When searching for a research article, remember to read the abstract carefully. Look for words that indicate the scholarly article reports original research. If the abstract mentiones it is a literature review, consider looking at the reference list for one of the research articles the authors mentioned.
Useful words to indicate a research article: research, interview, qualitative data, quantitative research, focus groups, longitudinal studies, case studies, etc.
You can also add these terms to the search!
When using an EBSCOhost database like ERIC or Education Source, you can use the magnifying glass icon to pull up the abstract. Consider using synonyms for your search terms at the top, for example solution focused brief therapy or sfbt or solution focused therapy. The results can be limited on the right by peer-reviewed, publication date, and other options.
Here is the beginning of the abstract showing research related words: 'the aim of this study,' 'qualitative design,' and 'individual and focus group interviews'.
1. Go to Find Articles and More, click on Google Scholar and log in. Click on the 3-line menu button at the top to select advanced search.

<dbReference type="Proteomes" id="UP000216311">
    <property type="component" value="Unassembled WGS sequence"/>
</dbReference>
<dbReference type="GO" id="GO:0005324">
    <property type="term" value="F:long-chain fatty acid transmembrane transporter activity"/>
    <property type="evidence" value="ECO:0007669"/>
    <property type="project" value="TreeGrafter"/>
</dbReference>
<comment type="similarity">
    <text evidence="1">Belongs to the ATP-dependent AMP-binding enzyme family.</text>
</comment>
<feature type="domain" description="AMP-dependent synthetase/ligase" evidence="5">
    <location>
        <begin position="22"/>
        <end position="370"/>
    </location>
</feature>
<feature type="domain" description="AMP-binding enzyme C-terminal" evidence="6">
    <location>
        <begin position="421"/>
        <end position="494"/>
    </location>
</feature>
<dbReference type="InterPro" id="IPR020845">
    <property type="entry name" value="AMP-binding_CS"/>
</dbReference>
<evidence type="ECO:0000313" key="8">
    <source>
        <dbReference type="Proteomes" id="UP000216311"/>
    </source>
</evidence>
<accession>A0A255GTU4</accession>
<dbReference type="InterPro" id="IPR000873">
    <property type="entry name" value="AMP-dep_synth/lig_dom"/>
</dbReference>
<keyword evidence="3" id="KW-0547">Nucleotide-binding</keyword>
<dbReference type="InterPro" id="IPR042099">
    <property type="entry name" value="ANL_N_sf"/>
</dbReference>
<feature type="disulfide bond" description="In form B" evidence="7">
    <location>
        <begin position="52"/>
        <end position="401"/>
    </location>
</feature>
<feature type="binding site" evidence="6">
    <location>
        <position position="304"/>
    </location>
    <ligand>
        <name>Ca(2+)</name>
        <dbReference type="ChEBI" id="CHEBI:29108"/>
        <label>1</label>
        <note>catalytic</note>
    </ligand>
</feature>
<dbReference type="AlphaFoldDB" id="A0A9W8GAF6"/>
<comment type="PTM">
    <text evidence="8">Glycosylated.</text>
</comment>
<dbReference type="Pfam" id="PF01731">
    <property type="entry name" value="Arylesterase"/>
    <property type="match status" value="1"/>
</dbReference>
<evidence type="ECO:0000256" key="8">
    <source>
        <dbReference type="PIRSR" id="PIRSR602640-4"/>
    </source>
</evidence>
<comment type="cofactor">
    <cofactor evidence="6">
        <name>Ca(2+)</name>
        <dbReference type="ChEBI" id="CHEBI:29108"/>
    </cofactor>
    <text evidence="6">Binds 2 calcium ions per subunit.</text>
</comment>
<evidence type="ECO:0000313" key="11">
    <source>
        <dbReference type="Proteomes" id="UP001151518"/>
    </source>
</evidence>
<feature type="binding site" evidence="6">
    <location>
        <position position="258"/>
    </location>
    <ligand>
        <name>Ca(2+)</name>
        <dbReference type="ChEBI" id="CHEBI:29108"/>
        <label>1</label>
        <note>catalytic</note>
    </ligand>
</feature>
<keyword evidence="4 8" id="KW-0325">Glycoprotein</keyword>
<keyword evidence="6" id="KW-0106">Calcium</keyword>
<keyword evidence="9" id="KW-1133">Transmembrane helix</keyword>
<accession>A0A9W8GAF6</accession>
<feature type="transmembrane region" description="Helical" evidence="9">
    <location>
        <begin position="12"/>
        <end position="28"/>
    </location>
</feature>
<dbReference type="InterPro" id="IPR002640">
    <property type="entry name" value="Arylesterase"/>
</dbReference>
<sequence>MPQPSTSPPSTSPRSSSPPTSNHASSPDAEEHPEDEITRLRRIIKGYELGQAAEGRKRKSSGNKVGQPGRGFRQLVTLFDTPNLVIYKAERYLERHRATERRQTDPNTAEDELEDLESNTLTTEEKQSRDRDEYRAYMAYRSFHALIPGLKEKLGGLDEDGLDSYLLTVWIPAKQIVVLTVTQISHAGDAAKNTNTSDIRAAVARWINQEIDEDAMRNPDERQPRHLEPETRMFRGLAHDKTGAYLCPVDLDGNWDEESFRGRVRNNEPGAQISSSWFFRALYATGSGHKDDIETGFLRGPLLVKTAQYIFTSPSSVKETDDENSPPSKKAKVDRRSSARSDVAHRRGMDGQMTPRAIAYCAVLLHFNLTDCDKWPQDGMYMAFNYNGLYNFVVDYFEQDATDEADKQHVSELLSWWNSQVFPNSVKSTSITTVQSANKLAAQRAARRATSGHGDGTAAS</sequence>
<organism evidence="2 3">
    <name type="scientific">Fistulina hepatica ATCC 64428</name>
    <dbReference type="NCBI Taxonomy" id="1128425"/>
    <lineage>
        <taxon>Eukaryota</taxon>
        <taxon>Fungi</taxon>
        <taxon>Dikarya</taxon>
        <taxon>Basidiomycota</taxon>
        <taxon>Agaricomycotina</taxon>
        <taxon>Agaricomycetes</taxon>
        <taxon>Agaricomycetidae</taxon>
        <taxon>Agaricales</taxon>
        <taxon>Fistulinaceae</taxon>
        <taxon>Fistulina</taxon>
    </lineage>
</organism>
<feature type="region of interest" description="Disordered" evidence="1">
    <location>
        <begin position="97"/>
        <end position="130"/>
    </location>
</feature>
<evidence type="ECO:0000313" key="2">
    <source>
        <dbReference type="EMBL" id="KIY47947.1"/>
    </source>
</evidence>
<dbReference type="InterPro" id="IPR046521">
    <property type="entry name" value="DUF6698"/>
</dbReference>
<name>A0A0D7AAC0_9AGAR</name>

2. Use the boxes to select date range and topics. Add one of the research types like 'research study' or 'interview' to locate articles of more use.
3. In this case, the search string: solution focused therapy elementary OR primary OR grade "research study" and published since 2018 returned about 17 thousand results. The second item is only available full text because it is licensed by WilmU.
Remember to use the advanced search option if you use Google Scholar. If you access it through the library's 'Find Articles and more,' you will have access to more full text articles since you can access WilmU licenced content as well as articles free to everyone.
Remember that although many things you find on Google Scholar are peer-reviewed, some of them are not. So if you have never heard of the journal, remember to research that journal to see if it's a credible resource. Often the journal's website will provide submission guidelines that will let you know if submitted articles undergo peer review.